Kenwood TK-380 Self-Programming Modification

I recently purchased a Kenwood TK-380 UHF handheld radio on eBay.  This is a commercial UHF FM transceiver used by public safety organizations.  It will do 4W output, narrow or wide band transmission, and conventional or trunking operation.

This radio is Part-90 accepted, which means it can only be programmed via computer.  Unlike commercial ham radios, regular radios are not allowed to provide the user with a means to set an arbitrary frequency from the front panel.  This radio has that functionality, but it is disabled by default.  By removing a surface-mount resistor jumper inside the radio, you can re-enable it.

Start by removing the battery and antenna, and then remove the two screws at the bottom of the battery compartment.  This will allow you to separate the casing from the radio body, which should look something like this:



Next, remove the rubber gasket and speaker assembly by peeling it off the body and disconnecting the speaker wires:



Next, remove the top logic board with the display and the button pads.  It is not necessary to disconnect the ribbon cables going to the board below.



Next, remove the bottom board’s screws and flip the board over.  Note the resistor marked R144:



Remove this resistor.  This can be done by desoldering it with a fine tipped soldering pencil or by force using tweezers to crush and remove it:



When you’re done, reassemble the radio, taking care to realign the rubber button caps in the front panel.  Next, you must use the software to enable the self-programming mode in the radio.  Once you do, you can hold down the button below the PTT button while turning the radio on to enter “SELF-PROG” mode.  Navigating with the buttons on the radio is rather self-explanatory after that.  Full-size images are located in the gallery.

Category(s): Hardware, Radio

6 Responses to Kenwood TK-380 Self-Programming Modification

    Tim Coddington says:

    Hi, I have also acquired some TK-380 radios from a company gone out of business. I have 7 each charger and radio and I’m trying determine what I can do with these radios. My first thought was to go to the same comm company that provided area coverage for these radios (sorry, I’m not a radio person and don’t know the right terminology or how these systems work). Initially, when I called to setup an appointment, they said they no longer support they radios and they’ve upgraded to a new system. I’d have to buy new ones. they also said I could turn my equipment in and get $100/radio regardless of condition. However when I visited them I was told they wouldn’t accept less than 10 radios and weren’t very helpful.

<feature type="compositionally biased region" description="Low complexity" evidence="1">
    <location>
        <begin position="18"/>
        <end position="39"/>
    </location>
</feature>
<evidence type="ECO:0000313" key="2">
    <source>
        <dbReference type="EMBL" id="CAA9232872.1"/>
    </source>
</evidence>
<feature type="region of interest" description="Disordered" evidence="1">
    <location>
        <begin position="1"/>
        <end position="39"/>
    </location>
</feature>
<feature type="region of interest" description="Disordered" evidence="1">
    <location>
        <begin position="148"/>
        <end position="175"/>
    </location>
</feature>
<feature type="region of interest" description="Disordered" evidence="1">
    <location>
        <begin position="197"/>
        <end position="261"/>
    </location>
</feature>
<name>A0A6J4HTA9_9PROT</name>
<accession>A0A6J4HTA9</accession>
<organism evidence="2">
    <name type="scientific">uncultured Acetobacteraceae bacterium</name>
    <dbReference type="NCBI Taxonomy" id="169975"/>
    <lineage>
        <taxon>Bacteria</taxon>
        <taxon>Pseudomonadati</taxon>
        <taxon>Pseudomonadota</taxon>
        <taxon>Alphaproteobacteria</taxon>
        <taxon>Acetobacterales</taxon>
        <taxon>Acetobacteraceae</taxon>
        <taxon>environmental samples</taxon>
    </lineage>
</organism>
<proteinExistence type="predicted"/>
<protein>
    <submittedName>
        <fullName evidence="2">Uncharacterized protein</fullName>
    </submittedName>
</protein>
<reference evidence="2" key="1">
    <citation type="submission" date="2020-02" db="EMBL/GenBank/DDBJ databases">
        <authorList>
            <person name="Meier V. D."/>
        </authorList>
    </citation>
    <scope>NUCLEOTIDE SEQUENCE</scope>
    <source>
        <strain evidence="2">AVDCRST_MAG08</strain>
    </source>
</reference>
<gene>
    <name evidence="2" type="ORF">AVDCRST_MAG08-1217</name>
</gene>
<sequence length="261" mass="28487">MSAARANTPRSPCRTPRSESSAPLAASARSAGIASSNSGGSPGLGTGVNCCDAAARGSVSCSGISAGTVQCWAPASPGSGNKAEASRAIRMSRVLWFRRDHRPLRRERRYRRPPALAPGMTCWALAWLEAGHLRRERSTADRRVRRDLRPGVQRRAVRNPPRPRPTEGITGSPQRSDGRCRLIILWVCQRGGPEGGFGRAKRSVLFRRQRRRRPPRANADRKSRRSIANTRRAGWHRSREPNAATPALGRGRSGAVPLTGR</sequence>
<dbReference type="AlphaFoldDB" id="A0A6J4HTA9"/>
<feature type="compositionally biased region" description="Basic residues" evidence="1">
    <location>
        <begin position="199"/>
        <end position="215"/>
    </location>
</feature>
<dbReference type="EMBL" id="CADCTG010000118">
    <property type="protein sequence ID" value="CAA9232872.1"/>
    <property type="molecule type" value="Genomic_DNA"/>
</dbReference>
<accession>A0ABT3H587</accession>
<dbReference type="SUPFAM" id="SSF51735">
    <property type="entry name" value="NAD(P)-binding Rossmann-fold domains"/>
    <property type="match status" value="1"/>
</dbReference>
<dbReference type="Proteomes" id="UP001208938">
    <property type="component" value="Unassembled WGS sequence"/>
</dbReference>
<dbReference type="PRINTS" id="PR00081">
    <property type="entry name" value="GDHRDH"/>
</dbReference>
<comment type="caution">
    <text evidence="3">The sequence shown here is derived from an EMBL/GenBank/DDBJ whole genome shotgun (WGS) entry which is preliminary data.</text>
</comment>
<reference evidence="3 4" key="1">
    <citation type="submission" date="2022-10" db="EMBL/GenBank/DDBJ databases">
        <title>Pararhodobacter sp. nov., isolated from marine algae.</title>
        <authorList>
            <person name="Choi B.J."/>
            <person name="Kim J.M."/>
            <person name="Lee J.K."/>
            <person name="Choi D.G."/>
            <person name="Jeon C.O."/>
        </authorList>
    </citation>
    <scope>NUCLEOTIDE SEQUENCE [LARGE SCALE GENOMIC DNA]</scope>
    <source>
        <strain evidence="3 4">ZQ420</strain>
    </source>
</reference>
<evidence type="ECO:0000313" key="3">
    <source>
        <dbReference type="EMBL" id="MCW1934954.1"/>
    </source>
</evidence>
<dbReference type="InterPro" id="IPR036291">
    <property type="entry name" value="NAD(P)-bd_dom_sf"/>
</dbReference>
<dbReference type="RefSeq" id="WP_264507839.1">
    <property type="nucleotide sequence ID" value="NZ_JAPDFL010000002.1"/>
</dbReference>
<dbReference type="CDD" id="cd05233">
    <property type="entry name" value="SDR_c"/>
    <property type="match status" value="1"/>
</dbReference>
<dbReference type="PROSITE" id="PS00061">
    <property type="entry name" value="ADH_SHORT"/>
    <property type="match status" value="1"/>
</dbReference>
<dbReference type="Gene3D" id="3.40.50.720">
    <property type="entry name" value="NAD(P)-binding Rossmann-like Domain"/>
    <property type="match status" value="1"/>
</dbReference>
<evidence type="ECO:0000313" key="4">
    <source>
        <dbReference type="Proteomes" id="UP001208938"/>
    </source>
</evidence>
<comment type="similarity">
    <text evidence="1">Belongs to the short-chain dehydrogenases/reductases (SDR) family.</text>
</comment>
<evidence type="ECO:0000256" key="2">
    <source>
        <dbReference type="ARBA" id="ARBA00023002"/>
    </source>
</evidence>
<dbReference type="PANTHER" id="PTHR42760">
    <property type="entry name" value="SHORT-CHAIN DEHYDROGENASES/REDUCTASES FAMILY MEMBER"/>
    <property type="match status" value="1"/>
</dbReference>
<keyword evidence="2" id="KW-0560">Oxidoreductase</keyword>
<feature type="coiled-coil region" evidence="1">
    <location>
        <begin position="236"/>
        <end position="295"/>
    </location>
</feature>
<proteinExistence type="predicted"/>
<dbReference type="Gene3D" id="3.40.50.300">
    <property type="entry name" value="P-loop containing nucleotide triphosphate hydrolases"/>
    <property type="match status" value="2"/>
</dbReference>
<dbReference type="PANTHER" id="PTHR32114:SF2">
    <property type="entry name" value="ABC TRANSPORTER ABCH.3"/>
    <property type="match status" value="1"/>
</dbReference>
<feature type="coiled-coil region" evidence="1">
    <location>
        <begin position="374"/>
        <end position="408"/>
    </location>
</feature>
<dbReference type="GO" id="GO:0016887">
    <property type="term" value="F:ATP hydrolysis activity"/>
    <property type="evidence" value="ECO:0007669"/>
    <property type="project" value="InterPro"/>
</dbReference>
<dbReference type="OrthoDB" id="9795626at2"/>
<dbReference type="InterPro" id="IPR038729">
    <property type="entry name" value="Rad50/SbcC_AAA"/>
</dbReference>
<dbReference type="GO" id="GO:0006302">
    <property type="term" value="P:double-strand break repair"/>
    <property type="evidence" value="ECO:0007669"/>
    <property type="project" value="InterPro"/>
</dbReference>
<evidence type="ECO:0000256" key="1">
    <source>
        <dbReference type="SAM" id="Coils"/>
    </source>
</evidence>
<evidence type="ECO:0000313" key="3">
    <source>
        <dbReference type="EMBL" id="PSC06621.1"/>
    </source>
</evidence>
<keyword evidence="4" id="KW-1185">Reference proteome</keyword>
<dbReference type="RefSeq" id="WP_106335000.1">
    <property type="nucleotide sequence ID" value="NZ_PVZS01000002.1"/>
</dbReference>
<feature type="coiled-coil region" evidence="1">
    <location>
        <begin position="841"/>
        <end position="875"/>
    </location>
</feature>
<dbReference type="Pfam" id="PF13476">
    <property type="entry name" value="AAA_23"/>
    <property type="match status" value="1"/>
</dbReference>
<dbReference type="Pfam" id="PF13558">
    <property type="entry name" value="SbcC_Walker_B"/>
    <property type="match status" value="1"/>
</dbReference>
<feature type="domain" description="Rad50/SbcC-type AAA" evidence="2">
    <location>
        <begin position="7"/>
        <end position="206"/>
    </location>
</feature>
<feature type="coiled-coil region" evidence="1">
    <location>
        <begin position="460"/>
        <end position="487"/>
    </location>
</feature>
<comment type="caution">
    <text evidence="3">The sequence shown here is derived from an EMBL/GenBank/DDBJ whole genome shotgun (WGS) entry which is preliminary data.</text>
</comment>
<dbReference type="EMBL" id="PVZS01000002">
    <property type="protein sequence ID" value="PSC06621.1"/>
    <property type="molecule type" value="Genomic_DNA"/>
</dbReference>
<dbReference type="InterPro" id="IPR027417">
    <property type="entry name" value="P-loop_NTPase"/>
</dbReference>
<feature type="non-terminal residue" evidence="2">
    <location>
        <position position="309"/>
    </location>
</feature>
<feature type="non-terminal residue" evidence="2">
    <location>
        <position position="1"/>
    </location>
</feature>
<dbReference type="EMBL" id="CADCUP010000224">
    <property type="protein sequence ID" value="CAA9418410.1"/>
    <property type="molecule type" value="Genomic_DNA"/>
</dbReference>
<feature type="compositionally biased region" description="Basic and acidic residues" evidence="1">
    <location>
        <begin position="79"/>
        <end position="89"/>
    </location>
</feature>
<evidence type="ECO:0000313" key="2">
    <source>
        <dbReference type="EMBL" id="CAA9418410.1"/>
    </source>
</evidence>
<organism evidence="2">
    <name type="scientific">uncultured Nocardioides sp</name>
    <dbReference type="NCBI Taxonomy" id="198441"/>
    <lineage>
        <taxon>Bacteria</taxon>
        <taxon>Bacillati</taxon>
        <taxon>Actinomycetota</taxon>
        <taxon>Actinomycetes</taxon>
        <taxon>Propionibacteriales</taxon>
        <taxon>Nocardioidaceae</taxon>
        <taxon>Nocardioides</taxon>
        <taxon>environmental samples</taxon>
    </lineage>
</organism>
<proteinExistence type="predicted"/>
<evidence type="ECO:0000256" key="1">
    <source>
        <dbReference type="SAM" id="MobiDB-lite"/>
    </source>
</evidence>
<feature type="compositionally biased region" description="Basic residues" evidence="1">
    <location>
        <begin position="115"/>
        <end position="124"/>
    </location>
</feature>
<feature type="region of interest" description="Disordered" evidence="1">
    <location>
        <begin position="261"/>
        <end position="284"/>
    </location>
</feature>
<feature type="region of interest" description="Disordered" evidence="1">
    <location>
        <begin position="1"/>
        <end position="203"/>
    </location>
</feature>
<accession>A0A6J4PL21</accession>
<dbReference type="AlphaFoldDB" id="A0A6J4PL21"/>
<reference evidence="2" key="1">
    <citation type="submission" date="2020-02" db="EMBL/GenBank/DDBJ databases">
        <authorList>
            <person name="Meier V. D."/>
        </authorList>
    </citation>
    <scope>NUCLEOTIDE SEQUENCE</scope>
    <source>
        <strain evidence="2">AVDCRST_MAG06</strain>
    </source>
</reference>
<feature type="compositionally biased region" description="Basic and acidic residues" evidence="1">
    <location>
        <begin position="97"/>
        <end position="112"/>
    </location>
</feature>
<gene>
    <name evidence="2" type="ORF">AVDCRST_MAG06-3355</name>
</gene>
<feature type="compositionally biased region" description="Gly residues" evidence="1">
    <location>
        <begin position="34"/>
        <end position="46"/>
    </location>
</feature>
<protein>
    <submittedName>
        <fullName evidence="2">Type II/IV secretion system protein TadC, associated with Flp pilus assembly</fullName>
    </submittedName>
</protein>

Before I invest in new radios I need to understand whether these are usable. Apparently, there’s a lot of ways these radios could be setup and had some interesting features. When I charge them and turn them on they don’t communicate, i.e. I don’t hear myself. But I do hear keying when I press the mike, i.e. some static on the other radio.

    I’m a computer engineer and I understand electronics, but I’m not a radio buff. I assume these radios have to be assigned a frequency and is probably leased, hence having to go through this comm company. Is this true?

    What can I do with these radios? What are they worth (they are pretty warn but appear to come on fine)? What can you suggest I do? If they can be “enabled” what range can I expect without repeat towers?

    My goal is to turn 7 radios into 4 that work. Thanks (256)695-3940

    • They don’t talk to each other right now because they’re programmed for duplex to go through a repeater. In order to program them otherwise, you need a cable (available from eBay), and DOS-based software that requires a real serial port and which is no longer available to the public legally.

      Range in simplex mode (without a repeater) will be very short, with the actual range depending on their antennas. Expect something approximately equal to an FRS radio available from your nearest superstore.

      You need a commercial frequency in order to operate those for profit, which will cost you some nominal fee from the FCC, but requires a survey company’s services first which will cost you quite a bit of money. You really shouldn’t even be keying up the radios without a license.

      My suggestion would be to sell them on eBay or donate them to your favorite blogger Smilie: :)

  1. Hi Dan,

    I have 6 TK-380 E3 radios. We inherited them when we purchased a 26 acre student campus. They seem to be largely programmed however, they stilllink back to other sites which belong to the company that used to own this place – so when we press the panic button – they can hear it! And probably the rest of our radio traffic too I don’t doubt!

    Is it possible to pay a professional to re-program or adjust the programming on these radios? I bought some Motorola CP040 radios to replace them but it now seems clear that they are not at all man enough for the job…

    Any advice?


    • Yeah, a Kenwood dealer (or anyone with the software and a programming cable) can do it for you. You probably want them to blank the radio and program them from scratch.

  2. my tk380 has a volume problem, can not turn it all the way down, is there something in the programing software to fix it. thank you.